Their love has been such an inspiration - regardless of your orientation. As I have said, it stands as a monument to the truth AND the power of love.
Yen wrote in February that: "When hope to rekindle memories starts to wane, when your lover is changing, deteriorating, it becomes a challenge to keep loving. Every day is a lesson in patient loving. Every day you relearn how to love again."
And it's that relearning to love again I mentioned before. There are three stages of Love. The first is the infatuation, the second is the romance. The third and most difficult is love - because that is a conscious choice. You can't go to a mall and find a store for it, or get it from an email. Love is a choice. Sometimes the three stages blend, and we can move between them almost instantaneously, but in the end - it is the conscious love of two people that seems to hold everything together.
As I have said before, they epitomize to me the power of the wedding vows that people seem to take so casually today. These very old words, that seem so old fashioned carry tremendous power - and truth.
I take thee ... to have and to hold, from this day forward, for better, for worse, for richer, for poorer, in sickness and in health, to love and to cherish ...
To my mind, that should cover a true love relationship. And, each part requires choice - better or worse, richer or poorer, sickness and health - to love and cherish. This is from Yen's latest post:
This cancer continues to pick at our lives like a vulture.
At home, Jesse is in constant discomfort. He eats like a bird, yet vomits bagfuls every night. Walking down a block is impossible. Whether in the day, or at night, he drifts in and out of sleep, in a cycle of painkillers.
I wonder if there isn’t a moment that he wakes up, and for a few seconds, forgets that he is dying.
For the survivor, forgetting is a difficult conundrum. In wanting to capture every moment, what one recalls in searing detail only renders the loss more acute. Though love and pain make poor partners, each is inextricably twined with the other. Love gives pain comfort. The latter legitimizes the former.
How do we forget one without the other?
I cried hard today in the town car on the way back from the hospital. It did not last long, probably for less than a minute. The tears stopped as suddenly as they had come. It happened soon after we got into the car, when Jesse took my hand and said to me: “I am so happy to be with you.”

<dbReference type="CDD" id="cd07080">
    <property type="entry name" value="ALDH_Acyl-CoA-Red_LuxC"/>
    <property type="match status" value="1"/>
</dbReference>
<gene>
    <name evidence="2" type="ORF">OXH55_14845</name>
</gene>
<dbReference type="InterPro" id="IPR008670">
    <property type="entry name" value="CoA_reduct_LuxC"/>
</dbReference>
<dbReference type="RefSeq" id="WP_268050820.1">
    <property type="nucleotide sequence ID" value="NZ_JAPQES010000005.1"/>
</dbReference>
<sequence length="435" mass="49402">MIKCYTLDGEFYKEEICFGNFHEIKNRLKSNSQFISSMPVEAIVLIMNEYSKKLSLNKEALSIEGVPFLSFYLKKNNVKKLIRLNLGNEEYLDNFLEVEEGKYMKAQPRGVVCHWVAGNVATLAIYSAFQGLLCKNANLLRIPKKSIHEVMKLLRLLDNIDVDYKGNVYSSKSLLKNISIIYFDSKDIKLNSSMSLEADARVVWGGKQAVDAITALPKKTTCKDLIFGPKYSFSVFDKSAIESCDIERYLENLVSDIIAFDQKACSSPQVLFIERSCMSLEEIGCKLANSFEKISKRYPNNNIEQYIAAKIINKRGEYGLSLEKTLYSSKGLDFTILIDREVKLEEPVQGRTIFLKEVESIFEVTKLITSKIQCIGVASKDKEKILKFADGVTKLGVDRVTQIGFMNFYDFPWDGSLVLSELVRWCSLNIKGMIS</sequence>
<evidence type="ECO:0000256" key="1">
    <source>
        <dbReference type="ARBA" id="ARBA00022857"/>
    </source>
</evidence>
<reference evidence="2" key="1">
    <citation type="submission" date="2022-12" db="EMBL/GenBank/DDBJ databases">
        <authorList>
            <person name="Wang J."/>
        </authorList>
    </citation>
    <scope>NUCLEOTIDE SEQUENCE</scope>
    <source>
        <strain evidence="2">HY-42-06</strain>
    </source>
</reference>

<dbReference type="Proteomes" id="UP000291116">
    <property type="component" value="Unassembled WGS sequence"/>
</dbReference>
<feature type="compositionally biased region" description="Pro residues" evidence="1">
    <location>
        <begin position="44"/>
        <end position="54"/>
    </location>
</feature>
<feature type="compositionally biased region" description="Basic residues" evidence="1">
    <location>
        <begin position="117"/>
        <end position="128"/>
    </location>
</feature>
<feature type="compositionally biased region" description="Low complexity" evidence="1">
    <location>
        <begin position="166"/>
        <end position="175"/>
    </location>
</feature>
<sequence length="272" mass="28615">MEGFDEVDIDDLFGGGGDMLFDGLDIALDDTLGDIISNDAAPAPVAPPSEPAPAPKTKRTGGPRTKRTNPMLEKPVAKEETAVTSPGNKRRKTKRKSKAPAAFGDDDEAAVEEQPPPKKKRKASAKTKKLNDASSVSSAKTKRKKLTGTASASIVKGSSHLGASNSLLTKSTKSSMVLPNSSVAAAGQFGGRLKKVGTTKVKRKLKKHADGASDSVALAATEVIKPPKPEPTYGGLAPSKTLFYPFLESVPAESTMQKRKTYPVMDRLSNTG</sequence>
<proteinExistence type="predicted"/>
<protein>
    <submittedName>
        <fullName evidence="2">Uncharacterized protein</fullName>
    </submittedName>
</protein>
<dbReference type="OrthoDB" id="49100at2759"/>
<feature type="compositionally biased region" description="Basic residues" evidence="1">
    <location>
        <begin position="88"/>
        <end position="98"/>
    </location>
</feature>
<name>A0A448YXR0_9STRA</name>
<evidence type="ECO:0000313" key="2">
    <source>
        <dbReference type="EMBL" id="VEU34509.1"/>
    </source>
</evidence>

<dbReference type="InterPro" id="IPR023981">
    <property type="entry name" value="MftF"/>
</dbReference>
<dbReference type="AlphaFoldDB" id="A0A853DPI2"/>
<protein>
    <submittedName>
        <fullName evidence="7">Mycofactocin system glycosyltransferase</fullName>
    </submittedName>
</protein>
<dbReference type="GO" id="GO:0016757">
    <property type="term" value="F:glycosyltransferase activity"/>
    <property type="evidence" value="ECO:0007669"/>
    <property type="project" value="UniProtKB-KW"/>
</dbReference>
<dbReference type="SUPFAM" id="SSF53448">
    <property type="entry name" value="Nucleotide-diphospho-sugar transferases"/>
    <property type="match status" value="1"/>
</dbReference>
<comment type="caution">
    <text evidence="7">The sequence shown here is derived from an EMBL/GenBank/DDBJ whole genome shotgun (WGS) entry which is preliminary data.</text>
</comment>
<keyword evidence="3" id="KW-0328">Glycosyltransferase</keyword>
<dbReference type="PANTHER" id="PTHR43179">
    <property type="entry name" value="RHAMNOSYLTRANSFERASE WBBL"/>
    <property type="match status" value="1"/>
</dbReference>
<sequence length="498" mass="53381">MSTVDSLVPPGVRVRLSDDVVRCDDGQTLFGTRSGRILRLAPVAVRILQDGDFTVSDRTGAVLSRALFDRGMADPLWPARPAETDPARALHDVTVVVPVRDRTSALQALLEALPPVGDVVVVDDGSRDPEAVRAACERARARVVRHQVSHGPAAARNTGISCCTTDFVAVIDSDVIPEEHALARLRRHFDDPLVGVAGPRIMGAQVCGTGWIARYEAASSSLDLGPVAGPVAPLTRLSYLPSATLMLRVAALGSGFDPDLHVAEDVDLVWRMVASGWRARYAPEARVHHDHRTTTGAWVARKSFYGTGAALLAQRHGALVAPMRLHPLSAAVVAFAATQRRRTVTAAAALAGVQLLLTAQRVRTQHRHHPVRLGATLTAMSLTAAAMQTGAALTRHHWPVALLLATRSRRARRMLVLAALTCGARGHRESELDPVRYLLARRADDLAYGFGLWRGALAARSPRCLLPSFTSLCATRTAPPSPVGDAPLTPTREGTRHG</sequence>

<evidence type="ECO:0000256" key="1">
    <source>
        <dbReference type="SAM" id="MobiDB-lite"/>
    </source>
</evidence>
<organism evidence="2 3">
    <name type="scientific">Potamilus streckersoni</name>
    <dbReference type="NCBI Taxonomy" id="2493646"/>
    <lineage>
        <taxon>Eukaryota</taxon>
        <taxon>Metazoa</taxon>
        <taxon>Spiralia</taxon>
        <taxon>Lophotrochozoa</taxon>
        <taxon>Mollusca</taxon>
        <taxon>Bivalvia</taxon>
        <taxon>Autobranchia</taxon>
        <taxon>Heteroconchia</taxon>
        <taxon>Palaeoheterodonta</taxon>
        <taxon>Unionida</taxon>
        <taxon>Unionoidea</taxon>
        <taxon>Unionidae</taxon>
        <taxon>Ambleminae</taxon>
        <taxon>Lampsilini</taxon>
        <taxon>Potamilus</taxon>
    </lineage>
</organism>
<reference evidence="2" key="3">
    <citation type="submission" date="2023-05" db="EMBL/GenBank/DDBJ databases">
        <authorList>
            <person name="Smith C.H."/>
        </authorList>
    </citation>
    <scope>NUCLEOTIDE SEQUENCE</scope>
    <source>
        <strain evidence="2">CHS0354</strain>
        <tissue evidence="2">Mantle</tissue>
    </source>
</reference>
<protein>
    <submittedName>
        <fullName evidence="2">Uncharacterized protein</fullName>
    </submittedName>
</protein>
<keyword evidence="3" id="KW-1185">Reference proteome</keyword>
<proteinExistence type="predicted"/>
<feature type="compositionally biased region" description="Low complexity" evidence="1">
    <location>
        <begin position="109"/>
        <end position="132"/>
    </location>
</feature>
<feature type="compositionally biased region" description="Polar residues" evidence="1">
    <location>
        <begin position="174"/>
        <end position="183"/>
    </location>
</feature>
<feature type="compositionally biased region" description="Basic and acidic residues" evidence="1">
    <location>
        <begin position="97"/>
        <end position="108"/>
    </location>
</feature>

Hopefully, you will read the entire post for all that was said, but the wonder of their love shines as a beacon during this very dark time. It was during all this time I realized just how much of an illustration of the vows these two humble people are.
I spent much of the afternoon and evening grieving for them and with them. It started with the title of the post: Love to pain: Don’t forget me...
Jesse summed it up in one sentence: "I'm so happy to be with you."
Once again, (as I looked at what would be a lover's side of the bed covered with magazines) I want that kind of love. A conscious choice - that no matter what we would carry on...until it was time for the last part of the vows - till death do us part.
But I also want what is right...and for now, it's better for me to be alone for the right reasons - than with someone for the wrong reasons. I'm not sure I've mentioned this before - but someone in England wrote me one time that they were not looking for someone to go out with - they were looking for someone to come home to.
As I looked back over the vows, I realized that there is a part of them that means: in the long run - shouldn't we do that with everyone we care about? What a change that would make...personally.
As usual when I'm upset or grieving, I turn to poets who can say things much better than I can manage.
You are carrying me, full consciousness, god that has desires,
all through the world.
Here, in the third sea,
I almost hear your voice: your voice, the wind,
filling entirely all movements;
eternal colors and eternal lights,
sea colors and sea lights.
Your voice of white fire
in the universe of water, the ship, the sky,
marking out the roads with delight,
engraving for me with a blazing light my firm orbit:
a black body
with the glowing diamond in its center.
--Juan Ramon Jimenez (1881-1958)
I have a feeling that my boat
has struck, down there in the depths,
against a great thing.
--Nothing happens? Or has everything happened,
and are we standing now, quietly, in the new life?
--Juan Ramon Jimenez (1881-1958)
--exchanging vows miniature by David Gregory
--crashing waves 1 by Mark Henspeter